My next adventure in native wildlife caring and rehabilitation was at Brindle Creek Sanctuary run by Darryl and Halina in Mareeba, Queensland. Brindle Creek is another pre-release/soft-release site that takes in all types of animals in need. While I was there, we primarily cared for agile wallabies and I was given the delightful task of raising one orphaned eastern grey joey.
Similar to Jowajilla Wildlife Refuge, Brindle Creek is ideally situated away from heaps of development, traffic and people. A national forest, banana farms and vacant paddocks surrounded the large property. It is many kilometers from the main highway and there are few residents in the area. Located about 20 to 30 minutes from town, it is close enough to civilization to fulfill your needs but easily feels like the Australian bush. This situation is perfect for reintroducing hand-raised macropods to the wild.
Adding to the bush feel is the donga accommodation in which I lived. A donga is a simple dwelling that reminded me of a kitted-out shipping container. Powered by solar panels during the day, at sundown electricity is run off a generator. The living situation was quite basic but enjoyable. The donga had a landline, satellite tv and internet, but our mobile phones were useless as there was no signal reception.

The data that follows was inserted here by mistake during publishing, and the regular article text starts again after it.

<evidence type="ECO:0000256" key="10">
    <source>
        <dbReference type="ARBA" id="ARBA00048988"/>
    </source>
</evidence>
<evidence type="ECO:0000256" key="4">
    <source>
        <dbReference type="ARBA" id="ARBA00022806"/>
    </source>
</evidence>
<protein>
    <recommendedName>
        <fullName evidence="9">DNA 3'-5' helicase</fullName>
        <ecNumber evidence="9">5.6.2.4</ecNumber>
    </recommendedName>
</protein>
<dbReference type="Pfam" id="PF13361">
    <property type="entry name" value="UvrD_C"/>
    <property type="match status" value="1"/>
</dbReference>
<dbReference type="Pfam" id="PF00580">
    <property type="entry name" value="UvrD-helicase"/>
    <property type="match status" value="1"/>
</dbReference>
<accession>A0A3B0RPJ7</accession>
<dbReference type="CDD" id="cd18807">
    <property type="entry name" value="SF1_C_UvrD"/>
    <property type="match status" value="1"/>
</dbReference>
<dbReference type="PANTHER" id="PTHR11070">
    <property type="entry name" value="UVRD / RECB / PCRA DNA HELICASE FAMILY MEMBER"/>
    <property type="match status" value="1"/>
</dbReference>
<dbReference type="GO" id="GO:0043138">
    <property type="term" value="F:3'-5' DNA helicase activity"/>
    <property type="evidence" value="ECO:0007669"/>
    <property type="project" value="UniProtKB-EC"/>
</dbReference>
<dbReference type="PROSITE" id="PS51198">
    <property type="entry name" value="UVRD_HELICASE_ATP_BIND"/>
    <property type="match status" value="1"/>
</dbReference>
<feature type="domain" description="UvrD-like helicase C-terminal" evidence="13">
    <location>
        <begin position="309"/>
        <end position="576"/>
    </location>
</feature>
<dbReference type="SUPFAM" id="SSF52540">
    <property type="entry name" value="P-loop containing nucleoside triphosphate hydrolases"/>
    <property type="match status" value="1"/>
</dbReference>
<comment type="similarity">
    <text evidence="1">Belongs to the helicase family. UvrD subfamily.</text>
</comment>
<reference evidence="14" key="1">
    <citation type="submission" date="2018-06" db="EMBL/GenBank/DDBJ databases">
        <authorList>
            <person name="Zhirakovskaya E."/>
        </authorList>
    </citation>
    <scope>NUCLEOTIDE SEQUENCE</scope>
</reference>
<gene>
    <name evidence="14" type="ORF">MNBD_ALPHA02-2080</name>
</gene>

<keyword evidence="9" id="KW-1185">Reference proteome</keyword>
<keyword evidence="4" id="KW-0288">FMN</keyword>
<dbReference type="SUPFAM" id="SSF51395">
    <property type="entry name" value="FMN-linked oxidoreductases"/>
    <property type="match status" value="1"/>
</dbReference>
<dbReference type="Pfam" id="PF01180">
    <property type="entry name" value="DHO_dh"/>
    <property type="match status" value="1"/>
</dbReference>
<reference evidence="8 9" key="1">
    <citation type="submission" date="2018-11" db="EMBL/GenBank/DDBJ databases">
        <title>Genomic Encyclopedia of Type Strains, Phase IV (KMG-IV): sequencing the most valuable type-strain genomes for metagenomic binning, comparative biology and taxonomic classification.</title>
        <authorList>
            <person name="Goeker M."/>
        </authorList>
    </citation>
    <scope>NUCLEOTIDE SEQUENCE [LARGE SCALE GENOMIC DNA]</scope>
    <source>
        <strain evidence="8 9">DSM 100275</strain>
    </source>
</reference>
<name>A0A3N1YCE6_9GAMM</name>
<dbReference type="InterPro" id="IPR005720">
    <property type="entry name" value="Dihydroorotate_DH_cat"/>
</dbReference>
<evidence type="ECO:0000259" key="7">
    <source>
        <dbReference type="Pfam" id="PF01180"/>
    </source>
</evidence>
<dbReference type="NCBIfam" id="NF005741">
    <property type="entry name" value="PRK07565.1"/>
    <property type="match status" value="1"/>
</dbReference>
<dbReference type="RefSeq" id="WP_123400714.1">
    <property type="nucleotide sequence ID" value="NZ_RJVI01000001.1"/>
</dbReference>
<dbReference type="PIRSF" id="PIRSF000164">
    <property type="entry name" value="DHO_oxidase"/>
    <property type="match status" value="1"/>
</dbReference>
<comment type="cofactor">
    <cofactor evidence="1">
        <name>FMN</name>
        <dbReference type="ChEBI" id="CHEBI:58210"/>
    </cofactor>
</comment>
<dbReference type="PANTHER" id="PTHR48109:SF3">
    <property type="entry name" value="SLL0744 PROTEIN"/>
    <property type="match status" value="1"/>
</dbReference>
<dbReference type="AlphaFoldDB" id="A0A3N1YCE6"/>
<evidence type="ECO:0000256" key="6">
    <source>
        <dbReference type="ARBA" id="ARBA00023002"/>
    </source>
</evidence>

Brindle Creek felt like a peaceful escape from reality. While I was here, my job was to help out with morning bottles so that Darryl and Halina could get to work at a decent time. I also took care of the older wallabies by giving them sweet potato and macropod pellets as well as mucking out their pen. During the day, I bottle fed the little ones as needed and just spent a lot of time with them.
After work, Darryl and Halina would return home for the dinner feed and I’d update them on how the wallies spent their day. I loved sitting outside in the afternoon and watching the wallabies eat and interact with one another. Brindle Creek Sanctuary is an incredible place and I was happy to help out in whatever way I could.